Head of a Roebuck is a naturalistic brush, pen and ink drawing of the head of a deer by Albrecht Durer, 1503. Like Leonardo da Vinci, Durer was among the first of artists to explore nature and the natural world in such detail, to the great enrichment of Renaissance art. Details of the deer’s features and antlers demonstrate why Durer’s many drawings and watercolors of animals remain popular today.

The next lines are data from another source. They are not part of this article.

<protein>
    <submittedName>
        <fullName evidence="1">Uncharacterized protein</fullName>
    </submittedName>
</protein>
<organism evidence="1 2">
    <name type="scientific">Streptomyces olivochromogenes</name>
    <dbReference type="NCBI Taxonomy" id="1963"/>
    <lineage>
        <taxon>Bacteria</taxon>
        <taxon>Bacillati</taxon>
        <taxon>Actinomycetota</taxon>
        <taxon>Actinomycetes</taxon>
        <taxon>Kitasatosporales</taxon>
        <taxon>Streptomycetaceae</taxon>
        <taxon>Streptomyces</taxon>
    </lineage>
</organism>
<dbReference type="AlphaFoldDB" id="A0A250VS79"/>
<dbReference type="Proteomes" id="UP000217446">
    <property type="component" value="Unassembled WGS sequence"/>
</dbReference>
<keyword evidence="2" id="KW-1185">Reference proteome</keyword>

Albrecht Dürer (1471-1528) was a German painter of the Northern Renaissance whose work as an engraver, printmaker, mathematician and theorist secured his reputation as one of the greatest artists of Europe. His many paintings, portraits, altarpieces, watercolors, and engravings were the first in the Northern Renaissance to use classical motifs from antiquity and the Italian Renaissance. Durer’s unparalleled skill in drawing and engraving as well as mastery of perspective allowed him rapid execution of a range of motifs which elicit universal admiration to this day.